Social Robot Developed at UNSW Set to Revolutionise Workplace Experience


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UNSW's Creative Robotics Lab and the Fuji Xerox Research Technology Group have developed a social robot designed to promote creativity and collaboration in the workplace.

Workers at the Fuji Xerox R&D Square in Japan are about to welcome a new workmate who will take on many of their mundane tasks and promote collaboration.

But there won’t be any welcome drinks or muffins: the new worker is a robot developed at UNSW Sydney.

The social robot, designed to improve employee experience in the workplace, is part of a three-year collaboration between the UNSW Creative Robotics Lab and the Fuji Xerox Research Technology Group (RTG) in Japan.

The first phase of the project, which is funded by Fuji Xerox, involved preliminary engineering tests at UNSW. In the next phase, the robot will be placed in real-life scenarios to test audience reactions, first at the National Museum of Emerging Science and Innovation in Tokyo then at the Fuji Xerox office.

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Data about the interactions will be collected to help further development of the robot.

Roshan Thapliya, Research Senior Manager of the Research and Technology Group at Fuji Xerox, said the new social robot would interact with employees in the workplace and perform administrative and organisational tasks, allowing workers to use their time to create. 

The UNSW Social Robotics Lab will work on the design and psychological programming of the robot. Other technical aspects, such as robo-navigation and artificial intelligence, will be developed by the UNSW School of Computer Science in collaboration with Fuji Xerox.

“If you look at an average office worker at the moment, almost 70-80% of their time they are not doing the work they should be doing,” Dr Thapliya said. “They are looking for documents or for the right person to ask about a particular problem.

“We would like a special type of robot that would fit right into the workplace so that people will not be disturbed by its presence but at the same time help them with their tasks.”

The second phase will concentrate on developing technology that will monitor and enhance the employees' wellbeing and facilitate collaboration between colleagues.

Our main goal is to make a companion for humans ... we want to create a heartful robot.

Dr Thapliya and the Director of the Creative Robotics Lab at UNSW, Professor Mari Velonaki, say synchronicity is the key to workplace cooperation, and the robot is designed to facilitate that. They believe that social robots can break down barriers between employees to encourage collaboration.

“If you are calm and able to synchronise with your team members then your productivity will improve, and this is what we are looking for. We are not looking for drones, we are looking for creators and innovators,” Dr Thapliya said.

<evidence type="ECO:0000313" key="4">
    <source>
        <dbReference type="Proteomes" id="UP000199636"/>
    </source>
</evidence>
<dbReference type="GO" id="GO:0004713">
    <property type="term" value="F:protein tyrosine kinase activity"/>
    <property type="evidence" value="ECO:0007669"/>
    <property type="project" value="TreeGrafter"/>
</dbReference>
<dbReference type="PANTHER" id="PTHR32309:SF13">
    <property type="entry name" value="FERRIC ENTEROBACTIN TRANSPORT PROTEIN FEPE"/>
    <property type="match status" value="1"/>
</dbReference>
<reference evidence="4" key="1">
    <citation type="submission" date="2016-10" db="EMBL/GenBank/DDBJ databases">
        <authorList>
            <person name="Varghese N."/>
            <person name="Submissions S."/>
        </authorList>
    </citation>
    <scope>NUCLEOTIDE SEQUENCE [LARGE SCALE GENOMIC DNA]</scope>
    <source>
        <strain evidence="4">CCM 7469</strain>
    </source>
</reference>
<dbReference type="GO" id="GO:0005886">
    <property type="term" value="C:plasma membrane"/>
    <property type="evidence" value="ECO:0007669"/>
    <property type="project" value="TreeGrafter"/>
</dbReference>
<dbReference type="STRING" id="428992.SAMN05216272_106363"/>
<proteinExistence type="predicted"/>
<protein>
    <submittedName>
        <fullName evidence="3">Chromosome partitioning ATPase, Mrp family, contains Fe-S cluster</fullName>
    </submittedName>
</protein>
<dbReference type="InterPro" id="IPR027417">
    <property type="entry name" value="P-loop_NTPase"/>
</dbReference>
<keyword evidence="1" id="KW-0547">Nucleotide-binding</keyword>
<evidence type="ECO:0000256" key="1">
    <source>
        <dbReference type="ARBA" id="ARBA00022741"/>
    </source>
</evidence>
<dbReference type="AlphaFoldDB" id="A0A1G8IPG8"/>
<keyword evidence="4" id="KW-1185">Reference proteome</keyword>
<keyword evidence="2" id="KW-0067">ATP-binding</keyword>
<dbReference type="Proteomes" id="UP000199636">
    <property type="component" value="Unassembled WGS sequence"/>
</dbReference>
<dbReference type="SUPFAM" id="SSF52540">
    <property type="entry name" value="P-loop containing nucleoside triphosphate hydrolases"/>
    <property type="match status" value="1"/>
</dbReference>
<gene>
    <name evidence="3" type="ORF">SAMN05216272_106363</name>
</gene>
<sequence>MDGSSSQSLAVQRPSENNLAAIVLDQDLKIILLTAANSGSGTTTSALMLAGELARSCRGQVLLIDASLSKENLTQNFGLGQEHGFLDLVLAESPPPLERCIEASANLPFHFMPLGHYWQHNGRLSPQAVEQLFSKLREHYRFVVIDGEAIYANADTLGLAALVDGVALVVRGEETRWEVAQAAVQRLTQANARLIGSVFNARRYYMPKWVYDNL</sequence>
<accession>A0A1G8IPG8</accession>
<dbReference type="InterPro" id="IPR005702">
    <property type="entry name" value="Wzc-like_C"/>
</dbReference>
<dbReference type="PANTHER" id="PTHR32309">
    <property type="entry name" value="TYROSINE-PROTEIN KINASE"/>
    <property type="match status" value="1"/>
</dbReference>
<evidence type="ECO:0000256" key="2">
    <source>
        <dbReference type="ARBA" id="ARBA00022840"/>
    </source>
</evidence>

Professor Velonaki added: “With synchronicity we are looking at a balanced environment. Someone else wants to join a circle because it seems collaborative and the robot can facilitate that.”

Dr Thapliya believes the emotional wellbeing of people in the workplace is vital and that social robots can help in that regard.

“Our main goal is to make a companion for humans… I think one of the differentiators will be understanding the person’s emotional requirements and acting not in a physical way, but in a subtle way that facilitates positive arousal… we want to create a heartful robot,” Dr Thapliya said.

He believes there is even potential for social robots to play a role in reducing social isolation among Japan’s ageing population.

Professor Velonaki and Dr Thapliya are adamant that social robots will not replace people in the workplace. Rather, they will allow workers to collaborate and to use the skill that will be a hallmark of the workplace of the future: creativity.

“We are not interested in building machines that will replace humans, we are interested in creating systems that enhance humans. It is to connect people. It sounds like an oxymoron asking a robot to connect people, but there can be less stigma attached when a physical agent connects people,” Professor Velonaki said.

Dr Thapliya said: “Creativity is the one thing that humans will always be better at than machines, and creative work is what will be required over the next 20 to 30 years. What technology does is it disrupts this linear model into a different model and actually creates more jobs.”

Dr Thapliya acknowledges that the project is ambitious but that is part of its appeal: “If you are really going to create something, you should create something that is really cutting edge. Get to the boundaries and see what it’s like.”

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